Concern about white disunity in the face of 'the rising tide of colour' was not restricted to the right wing of the political spectrum. On the eve of the First World War, leading Labour Party thinker Beatrice Webb saw the 'impending catastrophe' in racial terms. She feared a racial invasion 'by outcasts from Southern Europe, mongrels from Algeria, and coolies from China'. Such a threat, wrote Webb, 'seems to me a bigger tragedy than any hypothetical defeat by an army of Germans'.

This sentiment survived well into the thirties. A wide cross section of British opinion was prepared to allow Hitler's Germany access to overseas colonies in exchange for a peace treaty. For some, appeasement meant white solidarity. For others, appeasement represented the expedient of defending British interests at the expense of the 'coloured' people of the colonies. It was in this spirit that in January 1938 the foreign policy committee of the British cabinet considered offering Germany territory in Africa.

Colonial appeasement enjoyed support from within the British establishment. As the Times noted in August 1935, 'in England there are thoughtful people who think that revision of the distribution of colonies is inevitable sooner or later, and that the sooner the fact is frankly faced the easier and less costly revision will be'. Church and trade union leaders echoed this approach. The rights of the people who lived in the colonies were not considered an issue in these deliberations.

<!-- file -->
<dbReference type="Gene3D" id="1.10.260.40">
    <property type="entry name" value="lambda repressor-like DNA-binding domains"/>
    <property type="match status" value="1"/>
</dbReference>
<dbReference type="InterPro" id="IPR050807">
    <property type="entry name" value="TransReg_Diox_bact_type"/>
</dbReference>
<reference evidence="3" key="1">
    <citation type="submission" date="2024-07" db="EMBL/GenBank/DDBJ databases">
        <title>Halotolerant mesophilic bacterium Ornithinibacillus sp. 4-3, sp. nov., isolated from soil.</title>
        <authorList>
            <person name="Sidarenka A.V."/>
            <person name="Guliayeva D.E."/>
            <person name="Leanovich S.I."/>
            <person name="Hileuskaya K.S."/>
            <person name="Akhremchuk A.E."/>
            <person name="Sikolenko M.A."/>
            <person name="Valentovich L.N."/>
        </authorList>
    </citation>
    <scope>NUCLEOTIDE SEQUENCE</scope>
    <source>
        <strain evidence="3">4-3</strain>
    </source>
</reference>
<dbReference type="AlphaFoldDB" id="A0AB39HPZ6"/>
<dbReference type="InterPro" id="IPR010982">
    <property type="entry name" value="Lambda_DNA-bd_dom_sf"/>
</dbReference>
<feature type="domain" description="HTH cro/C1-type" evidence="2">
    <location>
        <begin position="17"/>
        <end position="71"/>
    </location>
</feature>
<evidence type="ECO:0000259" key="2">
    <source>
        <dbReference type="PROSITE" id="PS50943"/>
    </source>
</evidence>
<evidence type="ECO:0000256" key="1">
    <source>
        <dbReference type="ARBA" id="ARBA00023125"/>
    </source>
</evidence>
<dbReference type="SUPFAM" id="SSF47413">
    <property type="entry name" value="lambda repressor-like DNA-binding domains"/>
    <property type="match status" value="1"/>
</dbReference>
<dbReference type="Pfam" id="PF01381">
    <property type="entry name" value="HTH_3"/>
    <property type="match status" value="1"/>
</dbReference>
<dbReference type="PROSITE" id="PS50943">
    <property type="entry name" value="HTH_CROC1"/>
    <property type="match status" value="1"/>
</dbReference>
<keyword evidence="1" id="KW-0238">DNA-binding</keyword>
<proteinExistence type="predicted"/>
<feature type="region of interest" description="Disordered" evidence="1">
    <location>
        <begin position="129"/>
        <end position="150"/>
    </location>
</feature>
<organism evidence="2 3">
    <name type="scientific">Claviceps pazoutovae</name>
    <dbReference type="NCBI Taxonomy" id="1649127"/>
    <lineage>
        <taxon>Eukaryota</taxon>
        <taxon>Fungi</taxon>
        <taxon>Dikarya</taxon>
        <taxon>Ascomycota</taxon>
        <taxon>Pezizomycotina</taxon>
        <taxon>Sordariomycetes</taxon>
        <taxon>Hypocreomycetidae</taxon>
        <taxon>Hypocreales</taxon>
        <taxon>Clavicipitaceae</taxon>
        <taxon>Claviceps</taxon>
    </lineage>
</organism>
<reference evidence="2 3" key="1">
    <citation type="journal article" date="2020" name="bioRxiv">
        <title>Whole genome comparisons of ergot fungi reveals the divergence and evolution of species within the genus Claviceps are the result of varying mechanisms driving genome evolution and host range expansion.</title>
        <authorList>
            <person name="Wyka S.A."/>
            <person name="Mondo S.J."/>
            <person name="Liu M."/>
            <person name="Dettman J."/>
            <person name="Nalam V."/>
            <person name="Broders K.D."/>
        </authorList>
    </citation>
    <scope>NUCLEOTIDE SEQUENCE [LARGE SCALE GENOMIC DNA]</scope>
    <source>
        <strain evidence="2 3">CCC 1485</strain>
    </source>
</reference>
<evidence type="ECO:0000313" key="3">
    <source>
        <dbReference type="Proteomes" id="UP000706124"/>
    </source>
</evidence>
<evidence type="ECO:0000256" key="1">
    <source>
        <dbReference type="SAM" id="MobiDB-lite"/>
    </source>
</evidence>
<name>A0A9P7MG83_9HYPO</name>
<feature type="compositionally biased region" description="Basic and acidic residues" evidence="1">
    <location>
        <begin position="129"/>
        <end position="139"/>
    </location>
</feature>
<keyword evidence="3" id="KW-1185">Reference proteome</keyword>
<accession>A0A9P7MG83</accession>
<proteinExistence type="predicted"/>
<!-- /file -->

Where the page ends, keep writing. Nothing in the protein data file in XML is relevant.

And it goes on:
In the end the proposal to appease the Nazis with colonies was not pursued. The leaders of the Conservative and Labour parties realised that Hitler could not be appeased. It was also evident that the credibility of Britain and of the empire could not withstand the sordid spectacle of colonial appeasement.

Today's revisionist accounts of the war are attempting to minimise the moral crisis of British imperialism, by suggesting that a different approach to Germany could have maintained the empire. In fact, and contrary to Alan Clark's claim, the policy of appeasement could not have saved the empire. The series of spectacular Japanese victories in Asia exposed the shallow foundation of European colonialism. Peace with Nazi Germany could not have prevented the anti-colonial upheavals.